In B & L Holdings Inc. v. SNFW Fitness BC Ltd., 2018 BCSC 849, Mr. Justice Leonard Marchand dealt with a request for an adjournment and, in doing so, gave insight into a seldom discussed by-product of litigation involving arbitration. Marchand J.’s summary of the procedural history included a note that the defendant parties bound by arbitration with one of the plaintiffs filed a counter claim for damages related to plaintiff’s decision to go to public court rather than confidential arbitration.
Plaintiff, B & L Holdings Inc. (“B&L”), is a holding company owned by a former professional basketball player, Mr. Stephen Nash. Defendants are SNFW Fitness BC Ltd. (“SNFW”) and two of its shareholders, Mr. Mark Mastrov and Mr. Leonard Schlemm. SNFW owns a chain of fitness facilities operating under Mr. Nash’s name. Mr. Nash is not a Plaintiff but, with B&L, is a defendant by way of counter claim.
The dispute underlying the court litigation involved SNFW’s contractual right under a licence agreement (“Licence Agreement”) to use Mr. Nash’s name, image and reputation in connection with SNFW’s fitness facilities.
In an earlier stage of the parties’ litigation, Defendants successfully applied under Rule 9-5 of B.C.’s Supreme Court Civil Rules, BC Reg 168/2009 to have B&L’s claim dismissed. The full reasons by Madam Justice Nitya Iyer appear in B & L Holdings Inc. v. SNFW Fitness BC Ltd., 2017 BCSC 1359, with a summary of the key facts and contractual documents appearing in paras 7-11. Iyer J. agreed with Defendants that B&L’s claim that Defendants’ claim regarding use of Mr. Nash’s name was unlawful and raised no genuine issue for trial.
B&L applied to set aside the default judgment against it and both B&L and Mr. Nash applied to dismiss the counterclaim against them. In the midst of other procedural steps being taken or considered by either Plaintiffs or Defendants, Marchand J. was asked to rule on Defendants’ application to adjourn the hearing of the applications of B&L and Mr. Nash.
Marchand J. lists “the current state of affairs in this litigation” at para. 6 of his reasons. The lengthy list of procedural moments serves not only to situate the reader but also as an implicit endorsement of arbitration.
In October 2016, B&L filed a notice of civil claim to enjoin SNFW from using Mr. Nash’s name and an order for damages from SNFW, Mr. Mastrov and Mr. Schlemm as Defendants for alleged breaches of contract and misrepresentations. Soon after, in response, in November 2016 Defendants filed a Defense as well as a counterclaim against Plaintiff B&L and adding Mr. Nash (“Counter Claim”). The Counter Claim seeks damages for alleged breaches of contract in relation to the use of Mr. Nash’s name, image and reputation and in relation to confidentiality and arbitration clauses in the Licence Agreement. In particular, Defendants allege that Mr. Nash has not provided his endorsement and that the filing of the court litigation breaches the confidentiality and arbitration terms in the Licence Agreement.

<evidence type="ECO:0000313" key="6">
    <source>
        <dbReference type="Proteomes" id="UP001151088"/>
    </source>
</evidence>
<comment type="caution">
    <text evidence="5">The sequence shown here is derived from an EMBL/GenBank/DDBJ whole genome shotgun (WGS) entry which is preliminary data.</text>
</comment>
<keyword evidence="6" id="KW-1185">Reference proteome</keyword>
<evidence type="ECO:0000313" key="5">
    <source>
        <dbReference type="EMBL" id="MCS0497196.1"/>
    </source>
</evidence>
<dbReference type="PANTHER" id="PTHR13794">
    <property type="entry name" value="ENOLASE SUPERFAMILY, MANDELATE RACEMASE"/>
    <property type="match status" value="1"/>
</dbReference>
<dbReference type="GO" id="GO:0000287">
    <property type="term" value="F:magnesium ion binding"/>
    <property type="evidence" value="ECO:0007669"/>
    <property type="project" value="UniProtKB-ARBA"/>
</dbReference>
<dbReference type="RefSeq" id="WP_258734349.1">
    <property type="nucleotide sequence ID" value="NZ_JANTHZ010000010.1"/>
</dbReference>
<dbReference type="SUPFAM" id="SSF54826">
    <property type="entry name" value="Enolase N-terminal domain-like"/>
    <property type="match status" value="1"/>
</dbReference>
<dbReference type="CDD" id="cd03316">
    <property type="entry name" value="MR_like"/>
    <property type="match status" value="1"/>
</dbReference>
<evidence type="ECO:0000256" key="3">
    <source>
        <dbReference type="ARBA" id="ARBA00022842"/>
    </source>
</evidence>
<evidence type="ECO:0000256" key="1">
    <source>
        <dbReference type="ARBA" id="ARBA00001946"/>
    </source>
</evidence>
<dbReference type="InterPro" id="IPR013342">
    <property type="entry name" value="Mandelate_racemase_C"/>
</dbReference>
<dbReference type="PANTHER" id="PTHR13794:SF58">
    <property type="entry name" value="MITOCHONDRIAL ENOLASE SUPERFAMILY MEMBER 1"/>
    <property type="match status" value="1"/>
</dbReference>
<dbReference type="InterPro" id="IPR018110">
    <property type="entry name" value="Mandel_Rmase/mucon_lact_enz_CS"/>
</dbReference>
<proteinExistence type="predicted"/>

Marchand J.’s reasons record a seldom discussed by-product of litigation undertaken regarding arbitration. Court dockets flourish with various types of litigation procedure – litigation instituted despite an undertaking to arbitrate, applications to stay such litigation and refer to arbitration, applications to appoint arbitrators and to recognize, enforce or overturn interim and final awards. Many of those court procedures breach one of the plumpest promises of arbitration: confidentiality.
The distinction between merely ‘private’ and intentionally ‘confidential’ remains an active discussion for some in some arbitrations. Hearings are almost always private by virtue of them being held in boardrooms. That said, unlike Las Vegas, what happens in the boardroom does not always stay there. The expectation and respect of confidentiality may not always be reciprocal. Confidentiality may exist by express term of contract, administrative procedural rules. lex arbitri or conduct for example. Parties are often left to determine how best to react when the other party brings their dispute into the public courts. Much of the reported reasons deal with the results of having gone to court but few, if any record any concrete result.
Marchand J.’s reasons are one of the few mentions which record one of the possible responses an arbitral party could have to the other’s decision to institute court litigation instead of arbitration: a claim in court for damages stemming from breach of the confidentiality provisions and for breach of the undertaking to arbitrate. It is unclear what the calculation or dollar amount would be for either breach. It is either ironic or inconsistent, but perhaps not inevitable, that the claims for breaches of the arbitration agreement and confidentiality are made in the public court and not before the arbitrator. Neither party is obliged to remain court if a stay application is made and granted and confidentiality on some of more sensitive facts can still be preserved
The loss of confidentiality can be collateral damage suffered when litigation is initiated either in intentional violation of the undertaking to proceed to arbitration or in necessary support of it by naming arbitrators or enforcing awards. This case may provide insights on the valuation the courts will give to such breaches when they stem from one party electing to litigate instead of arbitrating. Additional perspective will likely follow Plaintiffs’ filing of a response to the Counter Claim and insight on the decision to file litigation rather than arbitration. Such insights can include arguments on the validity of the arbitration agreement, its scope and relationship to the dispute as framed by Plaintiffs as well as urgency issues.